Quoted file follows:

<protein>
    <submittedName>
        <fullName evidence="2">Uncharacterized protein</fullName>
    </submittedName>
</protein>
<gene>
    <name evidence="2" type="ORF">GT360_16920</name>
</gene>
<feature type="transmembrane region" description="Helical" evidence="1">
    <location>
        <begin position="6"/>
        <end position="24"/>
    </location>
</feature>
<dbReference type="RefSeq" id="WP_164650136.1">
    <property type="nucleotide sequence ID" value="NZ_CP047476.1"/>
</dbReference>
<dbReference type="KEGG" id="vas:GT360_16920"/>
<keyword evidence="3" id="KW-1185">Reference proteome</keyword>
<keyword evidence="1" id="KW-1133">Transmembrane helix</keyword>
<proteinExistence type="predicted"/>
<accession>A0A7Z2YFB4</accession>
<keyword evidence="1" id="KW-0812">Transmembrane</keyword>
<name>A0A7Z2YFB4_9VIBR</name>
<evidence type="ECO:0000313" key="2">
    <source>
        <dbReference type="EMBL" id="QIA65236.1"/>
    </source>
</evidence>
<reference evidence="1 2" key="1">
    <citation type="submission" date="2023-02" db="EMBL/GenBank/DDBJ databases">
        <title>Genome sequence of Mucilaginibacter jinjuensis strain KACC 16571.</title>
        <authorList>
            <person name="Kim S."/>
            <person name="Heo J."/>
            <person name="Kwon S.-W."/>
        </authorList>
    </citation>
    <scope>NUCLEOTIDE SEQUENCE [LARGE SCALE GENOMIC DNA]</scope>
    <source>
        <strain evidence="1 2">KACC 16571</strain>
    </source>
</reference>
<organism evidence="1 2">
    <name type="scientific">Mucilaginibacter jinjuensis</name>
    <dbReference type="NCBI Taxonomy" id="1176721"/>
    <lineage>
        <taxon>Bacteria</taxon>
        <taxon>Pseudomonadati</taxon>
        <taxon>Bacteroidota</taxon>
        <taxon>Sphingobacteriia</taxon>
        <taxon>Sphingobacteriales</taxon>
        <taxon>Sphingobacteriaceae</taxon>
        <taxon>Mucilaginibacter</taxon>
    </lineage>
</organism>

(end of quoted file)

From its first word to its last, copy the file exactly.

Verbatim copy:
<protein>
    <submittedName>
        <fullName evidence="2">Uncharacterized protein</fullName>
    </submittedName>
</protein>
<gene>
    <name evidence="2" type="ORF">GT360_16920</name>
</gene>
<feature type="transmembrane region" description="Helical" evidence="1">
    <location>
        <begin position="6"/>
        <end position="24"/>
    </location>
</feature>
<dbReference type="RefSeq" id="WP_164650136.1">
    <property type="nucleotide sequence ID" value="NZ_CP047476.1"/>
</dbReference>
<dbReference type="KEGG" id="vas:GT360_16920"/>
<keyword evidence="3" id="KW-1185">Reference proteome</keyword>
<keyword evidence="1" id="KW-1133">Transmembrane helix</keyword>
<proteinExistence type="predicted"/>
<accession>A0A7Z2YFB4</accession>
<keyword evidence="1" id="KW-0812">Transmembrane</keyword>
<name>A0A7Z2YFB4_9VIBR</name>
<evidence type="ECO:0000313" key="2">
    <source>
        <dbReference type="EMBL" id="QIA65236.1"/>
    </source>
</evidence>
<reference evidence="1 2" key="1">
    <citation type="submission" date="2023-02" db="EMBL/GenBank/DDBJ databases">
        <title>Genome sequence of Mucilaginibacter jinjuensis strain KACC 16571.</title>
        <authorList>
            <person name="Kim S."/>
            <person name="Heo J."/>
            <person name="Kwon S.-W."/>
        </authorList>
    </citation>
    <scope>NUCLEOTIDE SEQUENCE [LARGE SCALE GENOMIC DNA]</scope>
    <source>
        <strain evidence="1 2">KACC 16571</strain>
    </source>
</reference>
<organism evidence="1 2">
    <name type="scientific">Mucilaginibacter jinjuensis</name>
    <dbReference type="NCBI Taxonomy" id="1176721"/>
    <lineage>
        <taxon>Bacteria</taxon>
        <taxon>Pseudomonadati</taxon>
        <taxon>Bacteroidota</taxon>
        <taxon>Sphingobacteriia</taxon>
        <taxon>Sphingobacteriales</taxon>
        <taxon>Sphingobacteriaceae</taxon>
        <taxon>Mucilaginibacter</taxon>
    </lineage>
</organism>